Isn’t it true that Qantas, the Australian airline, has never suffered a fatal accident?
That’s the myth, perpetuated far and wide—and which, no surprise, Qantas doesn’t exactly rush to dispel. Let the record show, however, that the history of Qantas is scarred by at least seven fatal incidents. All of these, to be fair, took place prior to 1951, and the carrier has been perfect ever since. So while the details aren’t quite right, the gist of the Qantas legend stands: its record is an outstanding one.
Qantas stands as a kind of anti-Aeroflot. Whereas many people’s perceptions of Aeroflot are based on silly caricature—vodka-swilling pilots at the controls of patched-together Cold War rust buckets, with brutish babushkas shouting at passengers—an even greater number have fallen for the myth of the Immaculate Qantas. This false history was even immortalized by Hollywood, through an exchange between Tom Cruise and Dustin Hoffman in the 1988 movie Rain Man.
“All airlines have crashed at one time or another,” Cruise says to Hoffman. “That doesn’t mean that they are not safe.”
“Qantas,” responds Hoffman. “Qantas never crashed.”
I love that exchange because it’s Cruise’s character, not Hoffman’s, who makes the more accurate and valuable point.
And so if Qantas isn’t the safest airline, which is?
That’s a question I’m hit with all the time. I do not have an answer because there isn’t one. Considering just how rare crashes are, such comparisons are little more than an academic exercise. The nervous flyer’s tendency is to make distinctions in an abstract, purely statistical sense rather than a practical one. But these distinctions aren’t particularly meaningful when a small handful of incidents is spread over thousands or even millions of departures. Sites like Airsafe.com happily serve up airline-versus-airline safety data, but why drive yourself crazy poring over the fractions of a percentage that differentiate one carrier’s fatality rates from another? Really, is airline A, with one crash in twenty years, a safer bet than airline B, with two crashes over that same span? If you feel more comfortable picking United over Aeroflot, or Lufthansa over China Airlines, go for it. Will you actually be safer? Maybe, when hashed out to the third decimal place, but for all reasonable intents and purposes, they’re the same. Price, schedule, and service are the only criteria you really need to bother with.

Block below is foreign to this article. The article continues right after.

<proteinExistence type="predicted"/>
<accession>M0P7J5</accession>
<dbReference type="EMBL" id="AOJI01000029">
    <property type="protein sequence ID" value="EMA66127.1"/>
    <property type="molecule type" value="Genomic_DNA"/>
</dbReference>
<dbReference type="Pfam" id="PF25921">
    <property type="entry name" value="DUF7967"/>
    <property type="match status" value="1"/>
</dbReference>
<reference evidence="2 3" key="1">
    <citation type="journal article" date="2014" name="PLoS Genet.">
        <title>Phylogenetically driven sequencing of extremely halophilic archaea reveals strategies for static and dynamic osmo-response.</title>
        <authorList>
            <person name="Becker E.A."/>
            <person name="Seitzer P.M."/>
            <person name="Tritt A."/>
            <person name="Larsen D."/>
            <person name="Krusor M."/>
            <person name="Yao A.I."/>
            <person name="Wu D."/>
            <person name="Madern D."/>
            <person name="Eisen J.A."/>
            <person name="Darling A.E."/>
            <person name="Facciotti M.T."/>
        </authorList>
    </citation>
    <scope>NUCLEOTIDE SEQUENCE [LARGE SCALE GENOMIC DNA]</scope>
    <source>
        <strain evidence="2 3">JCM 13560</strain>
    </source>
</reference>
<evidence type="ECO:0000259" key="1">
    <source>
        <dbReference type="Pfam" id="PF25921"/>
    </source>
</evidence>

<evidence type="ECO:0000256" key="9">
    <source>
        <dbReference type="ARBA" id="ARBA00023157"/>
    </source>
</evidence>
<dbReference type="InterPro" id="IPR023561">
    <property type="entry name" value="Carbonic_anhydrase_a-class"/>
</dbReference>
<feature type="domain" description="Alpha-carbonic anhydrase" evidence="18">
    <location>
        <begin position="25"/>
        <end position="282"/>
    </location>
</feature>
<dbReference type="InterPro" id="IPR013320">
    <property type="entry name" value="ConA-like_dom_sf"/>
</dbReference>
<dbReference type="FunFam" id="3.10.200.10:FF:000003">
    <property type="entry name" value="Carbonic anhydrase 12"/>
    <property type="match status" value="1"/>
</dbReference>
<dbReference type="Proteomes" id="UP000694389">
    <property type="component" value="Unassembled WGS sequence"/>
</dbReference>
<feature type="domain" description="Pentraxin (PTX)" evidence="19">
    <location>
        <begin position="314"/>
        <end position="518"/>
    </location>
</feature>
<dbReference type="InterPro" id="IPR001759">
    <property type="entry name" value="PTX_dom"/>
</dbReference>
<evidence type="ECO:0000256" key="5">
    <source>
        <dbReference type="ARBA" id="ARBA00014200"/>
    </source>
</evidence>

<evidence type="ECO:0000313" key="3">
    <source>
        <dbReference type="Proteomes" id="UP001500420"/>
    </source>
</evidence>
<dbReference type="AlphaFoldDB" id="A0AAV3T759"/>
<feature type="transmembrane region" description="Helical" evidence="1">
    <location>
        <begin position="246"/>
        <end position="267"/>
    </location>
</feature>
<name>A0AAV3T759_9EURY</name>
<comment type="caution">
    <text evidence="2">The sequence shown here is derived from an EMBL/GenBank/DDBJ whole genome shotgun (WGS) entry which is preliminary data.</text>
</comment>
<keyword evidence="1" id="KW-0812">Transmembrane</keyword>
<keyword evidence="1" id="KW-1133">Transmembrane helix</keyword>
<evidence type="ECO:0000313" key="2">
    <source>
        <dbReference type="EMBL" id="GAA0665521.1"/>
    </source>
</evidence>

This same line of reasoning extends to equally popular aircraft-versus-aircraft debate. Which are more trustworthy, 737s or A320s? Answer: take your pick. Virtually every established airline, and every certificated commercial plane, is safe by any useful definition.
This holds true with respect to budget carriers.
And what is a budget carrier, exactly? Southwest would probably fit that bill by most folks’ definition, yet its only fatality in forty-plus years of flying was a runway overrun incident in Chicago that killed a boy in a car. There is longstanding suspicion that young, competitively aggressive airlines are apt to cut corners. It’s an assertion that while it feels like it makes sense, it isn’t bolstered by the record. In the United States, a twenty-five-year lookback, encompassing every upstart carrier since the industry was deregulated in 1979, from PeopleExpress to jetBlue, reveals only a handful of fatal crashes and an overall accident rate in proportion to market share.
There are, and always have been, newer and smaller airlines that run highly professional, button-down operations up to the highest possible standards. Others have run looser ships and paid the price. At the same time, some of the world’s eldest and most respected carriers have, on occasion, been guilty of deadly malpractice.
This same line of reasoning extends to equally popular aircraft-vs-aircraft debate. Which are more trustworthy, 737s or A320s? Answer: take your pick. Virtually every established airline, and every certificated commercial plane, is “safe” by any useful definition.
Still scared? Try the highly successful SOAR program…